November is National Native American Heritage Month and there could be no better time in which to celebrate the vibrant culture of the country’s many Native American tribes.
Each year in the Pahrump Valley, November hails the coming of the Pahrump Intertribal Social Powwow, a gathering of the community and tribe members from a vast array of Native American nations, all coming together to share in the rich history and traditions of America’s first peoples. Taking place this past weekend, Friday, Nov. 19 through Sunday, Nov. 21, at Petrack Park, the Pahrump Social Powwow was an enormous success, with event organizers raving about the outcome and everyone already buzzing with excitement about the return of the event in 2022.
“We were truly blessed with such beautiful weather this year,” Pahrump Powwow Committee member Paula Elefante raved when all was said and done. “Over the years, we have experienced everything from hot and cold to wind, rain, and even a little snow but the weather this year was perfect.”
Elefante said the total turnout was estimated at upward of 1,000 people, noting, “Attendance was great and people were lined up six or seven deep to watch the dancers.”
Indeed, the Pahrump Valley Times witnessed this very scene on Saturday afternoon, with a throng of attendees completely encircling the dancing area, some sitting on bleachers, others on their own camp chairs and some even plopping right down onto the ground for the performances. The audience’s appreciation of the cultural outpouring was obvious as people chattered to one another, remarking upon the incredible array of regalia, the grace of the dancers themselves and the talent of the Northern and Southern Drums that were beating out the rhythms while interlacing their strong voices with the songs of their people.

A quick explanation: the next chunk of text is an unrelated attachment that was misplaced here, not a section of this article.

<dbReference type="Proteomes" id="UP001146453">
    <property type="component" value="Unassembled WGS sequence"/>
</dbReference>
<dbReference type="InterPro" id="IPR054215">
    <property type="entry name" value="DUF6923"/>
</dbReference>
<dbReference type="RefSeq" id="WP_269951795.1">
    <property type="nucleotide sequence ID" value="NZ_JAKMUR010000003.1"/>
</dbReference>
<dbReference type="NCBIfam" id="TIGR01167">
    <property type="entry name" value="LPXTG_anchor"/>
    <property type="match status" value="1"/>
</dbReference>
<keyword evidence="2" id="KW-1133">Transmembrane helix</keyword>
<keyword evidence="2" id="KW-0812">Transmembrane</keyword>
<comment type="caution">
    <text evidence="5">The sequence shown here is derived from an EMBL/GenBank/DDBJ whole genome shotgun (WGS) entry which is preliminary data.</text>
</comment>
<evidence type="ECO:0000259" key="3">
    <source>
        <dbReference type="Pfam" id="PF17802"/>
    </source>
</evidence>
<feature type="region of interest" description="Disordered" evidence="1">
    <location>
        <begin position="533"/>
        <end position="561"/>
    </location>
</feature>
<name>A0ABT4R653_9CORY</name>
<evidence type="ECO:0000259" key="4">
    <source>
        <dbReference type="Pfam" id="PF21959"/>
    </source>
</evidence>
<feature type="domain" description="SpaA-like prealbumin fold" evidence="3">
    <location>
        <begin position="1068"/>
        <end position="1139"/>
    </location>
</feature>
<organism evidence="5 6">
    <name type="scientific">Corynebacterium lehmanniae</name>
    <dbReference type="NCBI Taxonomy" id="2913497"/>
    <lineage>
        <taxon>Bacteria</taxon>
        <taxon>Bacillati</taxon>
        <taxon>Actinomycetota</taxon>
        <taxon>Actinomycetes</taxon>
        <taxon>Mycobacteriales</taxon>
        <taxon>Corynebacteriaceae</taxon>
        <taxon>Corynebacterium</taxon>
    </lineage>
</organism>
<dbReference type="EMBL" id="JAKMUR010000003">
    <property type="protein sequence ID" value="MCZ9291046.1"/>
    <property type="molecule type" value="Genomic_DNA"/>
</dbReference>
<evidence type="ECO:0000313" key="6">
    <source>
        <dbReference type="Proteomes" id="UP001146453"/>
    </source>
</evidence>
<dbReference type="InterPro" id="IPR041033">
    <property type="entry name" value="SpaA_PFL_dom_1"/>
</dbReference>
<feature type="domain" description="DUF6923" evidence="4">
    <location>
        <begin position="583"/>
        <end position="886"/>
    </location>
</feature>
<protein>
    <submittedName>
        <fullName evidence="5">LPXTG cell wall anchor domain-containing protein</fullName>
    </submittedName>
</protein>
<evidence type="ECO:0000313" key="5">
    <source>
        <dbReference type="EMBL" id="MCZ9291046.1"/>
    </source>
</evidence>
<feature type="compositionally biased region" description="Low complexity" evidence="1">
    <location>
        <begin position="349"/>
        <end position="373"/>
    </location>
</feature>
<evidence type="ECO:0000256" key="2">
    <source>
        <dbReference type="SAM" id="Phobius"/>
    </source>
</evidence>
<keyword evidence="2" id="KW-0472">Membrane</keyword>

There were many types of dancing for patrons to enjoy, with Elefante explaining, “The different styles of dance at the Powwow started with the Gourd Dancers, they are the Native American veterans, and then there were Aztec, Fancy, Traditional, Grass, Jingle Dress and Fancy Shawl dancers. Members from many different tribes were present at the Powwow, including Navajo, Sioux, Cherokee, Onondaga, Ojibwa, Apache, Shoshone, San Luiseno, Chumash, Nez Pierce, Apache Mescalero, Sac and Fox, Paiute and Ute, to name a few.”